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Placing camps at Burning Man

One of the toughest challenges the Burning Man staff face is placing all the camps in the city. This stopped being an anarchy long ago, and the city is mapped and each camp given a precise area. The city has various “premium” locations which are valued in part for being close to things but mainly because they are high traffic for camps showing off interesting art or interactivity. Far more camps want to be in the premium locations than there is room, and almost everybody serious wants to be pre-placed somewhere so they can plan in advance and not have to race in the land-rush when the event officially opens.

(Some people like the land-rush. While you will not get a spot very close to the Esplanade or be able to be on the maps and calendars by address, you will get a bigger space for your group, because it’s “take what you dare.”)

Camps submit applications (this year by the start of May) describing the contribution they will offer the city, where they would like to be, and how much space they need. A team of placers (mostly volunteers with a few paid leaders) try to allocate the camps. They try to be fair, but the process is largely opaque, so any biases and mistakes are not generally visible to the community.

The process takes time, and the placement last year was announced to the community in early August, just a few weeks before the event. Camps are told only their approximate street location, and their dimensions. For reasons few have been able to fathom, the actual precise map, showing who is on corners and who is next to whom, is kept secret until the event itself. Many factors go into the decision, including camp density, past reputations, the various prime locations available, camps that want or don’t wan’t to be next to other camps, loudness and quality and interactivity of the art in the camp.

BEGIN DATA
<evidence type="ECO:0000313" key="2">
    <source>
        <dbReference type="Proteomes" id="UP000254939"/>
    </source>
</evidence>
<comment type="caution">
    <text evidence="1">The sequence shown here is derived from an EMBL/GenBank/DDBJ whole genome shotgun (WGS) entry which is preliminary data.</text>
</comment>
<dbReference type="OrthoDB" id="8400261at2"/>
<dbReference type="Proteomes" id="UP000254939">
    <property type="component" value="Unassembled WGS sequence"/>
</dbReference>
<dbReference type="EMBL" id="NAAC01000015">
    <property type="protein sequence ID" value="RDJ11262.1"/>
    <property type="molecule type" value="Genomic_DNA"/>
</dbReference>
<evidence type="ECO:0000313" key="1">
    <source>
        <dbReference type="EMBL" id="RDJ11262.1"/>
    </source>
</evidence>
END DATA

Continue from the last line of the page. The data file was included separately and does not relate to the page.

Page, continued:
In 2009, the placers decided something which was a fairly big surprise to the community. They decided not to place around 120 of the camps that applied at all. Those camps were left to the land-rush, which meant a few distressing things for them:

  • They could not arrive in the city before the opening to set up; some had rather extensive structures to build.
  • They could not know where they would be in advance, so they could not tell their address to people in advance, or put it in the city calendar which is handed out at the gate.

The placement team decided not to place these camps because they did not want to find themselves placing the majority of the city. They wanted the city to retain some randomness and made a decision that only a limited fraction of the city would be subject to mapping in advance. If too many camps applied, those who did not make the cut would not be placed. This decision caused some controversy, and there are arguments for both sides. In addition to the non-placements, there were also many camps surprised by their placement (usually negatively) and, as would be expected in any large volunteer effort, a modest number of mistakes.  read more »